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Infrastructure and privatization market is heating up

KPMG is rubbing its hands over privatization fever in Brazil. “Initiatives are currently underway to reorganize and streamline the previously scattered infrastructure procurement process for much higher efficiency and participation—including enhanced governance concerning approval and tendering of projects and efforts to minimize or combine the number of authorities and ministries involved.”

Source: KPMG

The next phase of the privatisation program will focus on ‘public private partnerships’

The next phase of the federal government’s privatisation program will focus on ‘public private partnerships’ says Alex Okoh, the Director General of the Bureau of Public Enterprises (BPE). Among the first targets: housing. “The new phase targets reforms mostly in the utility and infrastructure sectors which include; water resources, railways airports and highways.” Okoh stated this “when he received a Word Bank delegation led by the Senior Economist (Economics and Private Sector Development), Mr. Volker Treichel which visited the Bureau’s head office in Abuja [and] said this was aimed at correcting the infrastructural deficit in the country.”

Source: pop-client

Rio Grande do Sul state has launched an initiative to promote concessions and “public-private partnerships”

Rio Grande do Sul state has launched an initiative to promote concessions and “public-private partnerships” (PPPs). “The government started the ‘RS Parcerias’ program to structure and present infrastructure projects for investors. ‘What we are doing in this act is to demonstrate that Rio Grande do Sul has made a very strong and clear decision regarding the partnership with the private sector. We are not thinking about how we can solve this problem. We are saying clearly that the government is aware that the state government alone is not the answer to all the needs of the population, said state governor Eduardo Leite. (…) Concessions for the RSC-287 and ERS-324 highways, state capital Porto Alegre's central bus station, and Sapucaia do Sul zoo are the first projects in the PPP program. Together they demand a 3.4bn-real (US$883mn) investment over 30 years. The government is weighing PPPs for 752km of highways, currently administrated by the state, along with PPPs for local port waterways and school building.”

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Spotlight on Sustainable Development 2018

"The world is off-track in terms of achieving sustainable development and fundamental policy changes are necessary to unleash the transformative potential of the SDGs.” This is the main message of the Spotlight Report 2018, the most comprehensive independent assessment of the implementation of the 2030 Agenda. The report was launched on 9 July, the opening day of the High Level Political Forum at the United Nations in New York by a global coalition of civil society organizations and trade unions.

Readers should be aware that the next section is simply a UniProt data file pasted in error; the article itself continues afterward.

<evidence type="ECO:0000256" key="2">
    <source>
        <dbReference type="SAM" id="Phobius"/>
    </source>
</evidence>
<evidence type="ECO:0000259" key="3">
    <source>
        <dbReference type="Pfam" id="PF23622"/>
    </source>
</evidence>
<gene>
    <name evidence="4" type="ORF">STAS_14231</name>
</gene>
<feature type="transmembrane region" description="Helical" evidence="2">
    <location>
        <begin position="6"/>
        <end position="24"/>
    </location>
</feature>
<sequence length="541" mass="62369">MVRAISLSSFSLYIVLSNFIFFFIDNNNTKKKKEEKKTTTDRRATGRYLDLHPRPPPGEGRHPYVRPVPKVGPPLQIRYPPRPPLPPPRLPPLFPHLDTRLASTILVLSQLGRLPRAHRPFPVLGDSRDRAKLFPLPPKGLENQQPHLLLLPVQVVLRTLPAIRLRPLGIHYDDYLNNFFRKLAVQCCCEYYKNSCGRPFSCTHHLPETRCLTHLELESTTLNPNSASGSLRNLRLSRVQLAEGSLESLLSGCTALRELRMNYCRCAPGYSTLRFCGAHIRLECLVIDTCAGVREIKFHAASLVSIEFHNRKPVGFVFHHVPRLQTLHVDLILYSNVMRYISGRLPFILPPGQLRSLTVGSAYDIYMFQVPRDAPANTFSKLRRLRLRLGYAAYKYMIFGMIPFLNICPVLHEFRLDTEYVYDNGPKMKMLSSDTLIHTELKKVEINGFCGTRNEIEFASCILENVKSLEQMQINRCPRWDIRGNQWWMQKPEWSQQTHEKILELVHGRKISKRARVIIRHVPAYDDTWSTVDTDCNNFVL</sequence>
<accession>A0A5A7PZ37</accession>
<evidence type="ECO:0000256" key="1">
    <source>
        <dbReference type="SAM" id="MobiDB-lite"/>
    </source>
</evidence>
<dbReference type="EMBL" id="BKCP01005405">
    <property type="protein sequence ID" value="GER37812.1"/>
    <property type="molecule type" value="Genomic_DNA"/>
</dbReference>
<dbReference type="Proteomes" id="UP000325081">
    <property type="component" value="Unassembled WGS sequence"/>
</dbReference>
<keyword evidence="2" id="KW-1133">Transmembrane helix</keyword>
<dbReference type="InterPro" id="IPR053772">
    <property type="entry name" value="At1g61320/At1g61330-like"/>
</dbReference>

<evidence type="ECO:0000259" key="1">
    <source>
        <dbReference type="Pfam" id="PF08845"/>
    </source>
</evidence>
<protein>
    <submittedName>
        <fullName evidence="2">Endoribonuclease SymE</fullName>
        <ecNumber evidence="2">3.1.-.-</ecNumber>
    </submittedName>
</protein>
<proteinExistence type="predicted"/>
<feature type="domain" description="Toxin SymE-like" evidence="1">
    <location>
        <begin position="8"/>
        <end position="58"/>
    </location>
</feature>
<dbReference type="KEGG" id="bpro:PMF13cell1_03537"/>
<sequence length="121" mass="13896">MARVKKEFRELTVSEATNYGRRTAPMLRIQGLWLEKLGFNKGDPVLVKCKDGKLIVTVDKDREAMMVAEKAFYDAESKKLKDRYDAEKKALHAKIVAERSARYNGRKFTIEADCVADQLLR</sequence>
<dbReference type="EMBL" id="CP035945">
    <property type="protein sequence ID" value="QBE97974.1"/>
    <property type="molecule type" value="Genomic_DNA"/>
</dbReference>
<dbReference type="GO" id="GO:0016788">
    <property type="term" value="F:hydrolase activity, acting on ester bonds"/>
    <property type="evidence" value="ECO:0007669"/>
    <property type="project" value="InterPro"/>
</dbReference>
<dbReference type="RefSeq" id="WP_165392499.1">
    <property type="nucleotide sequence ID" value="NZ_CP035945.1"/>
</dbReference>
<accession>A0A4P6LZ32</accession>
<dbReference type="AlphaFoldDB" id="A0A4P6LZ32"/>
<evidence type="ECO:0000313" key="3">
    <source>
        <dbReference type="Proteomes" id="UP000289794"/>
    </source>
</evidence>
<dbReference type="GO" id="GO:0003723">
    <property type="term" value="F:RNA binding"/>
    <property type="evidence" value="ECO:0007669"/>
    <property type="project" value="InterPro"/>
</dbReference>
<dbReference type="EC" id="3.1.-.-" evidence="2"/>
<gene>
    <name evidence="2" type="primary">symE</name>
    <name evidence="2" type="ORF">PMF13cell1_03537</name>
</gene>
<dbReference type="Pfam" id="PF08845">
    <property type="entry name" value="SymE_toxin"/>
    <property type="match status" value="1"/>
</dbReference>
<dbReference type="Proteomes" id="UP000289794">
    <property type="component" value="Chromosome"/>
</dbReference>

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Unmasking the Hidden Power of Cities. Using their authorities, energy and promise to secure the common good.

The Partnership for Working Families, which recently co-authored a new report on the unique power of cities to make progressive change, has launched “We Make This City,” a 10-city national campaign “for community-controlled, publicly owned institutions, structures, and services. We are fighting to ensure all people have access to the systems and structures needed to live full and healthy lives. This includes transportation systems that connect us to work, schools and services, the ability to afford housing in the communities we love, access to clean water and energy and organized power for workers who make all this possible. Public infrastructure connects us all and should serve the needs of the people, not the pockets of corporations. (…) As we struggle to meet our people’s basic needs, corporate interests tell us that they are actually the solution to our problem. Private entities are taking over our roads, our water and our schools — the building blocks of our cities — to create more profit for themselves. It isn’t working for us. The rich are getting richer and our people are suffering.”

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CSOs as equal partners in monitoring public finance

CSOs as equal partners in monitoring public finance started from 2016 with the aim to improve accountability and transparency of the public finance in targeted countries and strengthen Civil Society Organisations’ (CSOs) role and voice in monitoring the institutions’ performance in that area. Key project activities are research and monitoring, advocacy, capacity building and transfer of knowledge/practices and networking in the field of the 4 specific topics: • public debt, • public-private partnerships, • tax equity and • infrastructure projects. More about the project and our work can be found here: https://www.facebook.com/BalkanMonitoringPublicFinance/